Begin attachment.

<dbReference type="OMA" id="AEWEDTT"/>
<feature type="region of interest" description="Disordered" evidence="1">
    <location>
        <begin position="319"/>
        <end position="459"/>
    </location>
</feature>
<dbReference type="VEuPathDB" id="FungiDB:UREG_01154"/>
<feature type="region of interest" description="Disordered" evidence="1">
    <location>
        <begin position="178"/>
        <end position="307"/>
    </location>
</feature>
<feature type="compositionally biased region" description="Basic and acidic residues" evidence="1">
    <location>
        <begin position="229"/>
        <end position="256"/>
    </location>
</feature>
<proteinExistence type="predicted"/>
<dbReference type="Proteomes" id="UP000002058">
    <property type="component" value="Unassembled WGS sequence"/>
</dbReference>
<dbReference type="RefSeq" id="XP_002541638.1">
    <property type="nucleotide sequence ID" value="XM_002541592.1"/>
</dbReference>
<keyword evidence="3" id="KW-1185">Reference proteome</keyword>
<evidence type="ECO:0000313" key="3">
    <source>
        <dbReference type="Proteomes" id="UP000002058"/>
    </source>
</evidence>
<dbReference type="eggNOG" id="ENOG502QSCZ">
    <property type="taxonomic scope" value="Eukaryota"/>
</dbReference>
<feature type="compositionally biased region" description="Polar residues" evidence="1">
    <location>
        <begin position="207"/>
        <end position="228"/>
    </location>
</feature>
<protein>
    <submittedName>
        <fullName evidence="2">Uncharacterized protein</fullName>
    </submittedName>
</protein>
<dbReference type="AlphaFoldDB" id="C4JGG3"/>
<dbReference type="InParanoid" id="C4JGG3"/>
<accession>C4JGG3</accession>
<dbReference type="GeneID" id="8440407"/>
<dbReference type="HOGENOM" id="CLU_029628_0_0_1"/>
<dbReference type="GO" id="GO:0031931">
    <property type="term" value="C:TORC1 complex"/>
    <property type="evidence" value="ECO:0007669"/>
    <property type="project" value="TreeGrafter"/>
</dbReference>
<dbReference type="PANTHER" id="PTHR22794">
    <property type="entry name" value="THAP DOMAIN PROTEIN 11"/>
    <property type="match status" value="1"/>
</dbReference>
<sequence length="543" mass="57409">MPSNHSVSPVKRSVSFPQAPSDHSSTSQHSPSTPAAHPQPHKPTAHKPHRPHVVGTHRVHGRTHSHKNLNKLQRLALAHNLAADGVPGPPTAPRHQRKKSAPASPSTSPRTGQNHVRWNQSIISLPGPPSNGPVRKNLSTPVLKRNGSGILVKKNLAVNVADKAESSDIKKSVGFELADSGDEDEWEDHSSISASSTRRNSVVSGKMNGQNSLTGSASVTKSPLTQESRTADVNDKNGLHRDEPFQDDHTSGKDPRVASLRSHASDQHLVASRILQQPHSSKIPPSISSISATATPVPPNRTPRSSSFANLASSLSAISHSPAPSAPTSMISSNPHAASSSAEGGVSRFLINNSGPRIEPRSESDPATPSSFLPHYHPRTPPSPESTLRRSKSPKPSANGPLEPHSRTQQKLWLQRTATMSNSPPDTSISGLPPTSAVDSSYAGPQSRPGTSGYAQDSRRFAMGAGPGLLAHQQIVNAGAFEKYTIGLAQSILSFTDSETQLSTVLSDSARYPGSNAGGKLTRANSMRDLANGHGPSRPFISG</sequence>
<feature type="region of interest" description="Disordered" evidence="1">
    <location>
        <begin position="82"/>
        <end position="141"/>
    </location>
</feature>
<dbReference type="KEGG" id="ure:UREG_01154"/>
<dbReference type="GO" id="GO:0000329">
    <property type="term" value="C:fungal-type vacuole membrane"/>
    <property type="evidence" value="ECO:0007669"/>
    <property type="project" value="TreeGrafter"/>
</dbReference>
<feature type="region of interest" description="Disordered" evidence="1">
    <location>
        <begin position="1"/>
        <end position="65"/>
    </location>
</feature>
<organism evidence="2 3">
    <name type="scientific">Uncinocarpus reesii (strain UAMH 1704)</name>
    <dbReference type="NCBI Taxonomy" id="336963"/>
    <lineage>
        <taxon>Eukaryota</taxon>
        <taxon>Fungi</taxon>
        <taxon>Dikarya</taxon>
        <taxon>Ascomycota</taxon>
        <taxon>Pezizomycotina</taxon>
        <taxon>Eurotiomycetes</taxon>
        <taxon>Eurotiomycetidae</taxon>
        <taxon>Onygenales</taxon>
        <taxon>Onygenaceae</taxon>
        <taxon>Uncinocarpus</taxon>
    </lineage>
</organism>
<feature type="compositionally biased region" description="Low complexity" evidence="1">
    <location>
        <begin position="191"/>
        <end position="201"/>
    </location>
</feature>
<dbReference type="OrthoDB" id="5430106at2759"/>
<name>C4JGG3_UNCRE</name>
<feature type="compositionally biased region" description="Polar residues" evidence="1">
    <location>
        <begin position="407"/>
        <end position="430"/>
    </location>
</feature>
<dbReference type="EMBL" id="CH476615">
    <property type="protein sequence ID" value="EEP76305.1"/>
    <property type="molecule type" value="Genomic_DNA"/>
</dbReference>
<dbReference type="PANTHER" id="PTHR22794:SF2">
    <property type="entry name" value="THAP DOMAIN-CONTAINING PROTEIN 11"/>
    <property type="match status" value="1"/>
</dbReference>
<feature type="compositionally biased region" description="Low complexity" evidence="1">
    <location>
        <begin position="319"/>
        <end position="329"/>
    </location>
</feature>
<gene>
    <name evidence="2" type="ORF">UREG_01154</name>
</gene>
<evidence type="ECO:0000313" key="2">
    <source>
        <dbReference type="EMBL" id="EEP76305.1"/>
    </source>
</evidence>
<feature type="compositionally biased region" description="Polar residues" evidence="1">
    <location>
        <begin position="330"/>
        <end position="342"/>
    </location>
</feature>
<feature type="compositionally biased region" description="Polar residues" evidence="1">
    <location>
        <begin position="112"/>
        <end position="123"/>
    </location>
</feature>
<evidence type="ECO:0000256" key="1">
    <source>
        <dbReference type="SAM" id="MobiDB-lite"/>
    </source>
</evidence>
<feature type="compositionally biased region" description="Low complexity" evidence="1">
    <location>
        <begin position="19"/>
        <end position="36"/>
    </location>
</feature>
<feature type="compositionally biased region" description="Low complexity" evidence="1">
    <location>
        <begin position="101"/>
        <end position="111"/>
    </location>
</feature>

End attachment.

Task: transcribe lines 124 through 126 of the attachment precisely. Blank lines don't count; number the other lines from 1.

</feature>
<gene>
    <name evidence="2" type="ORF">UREG_01154</name>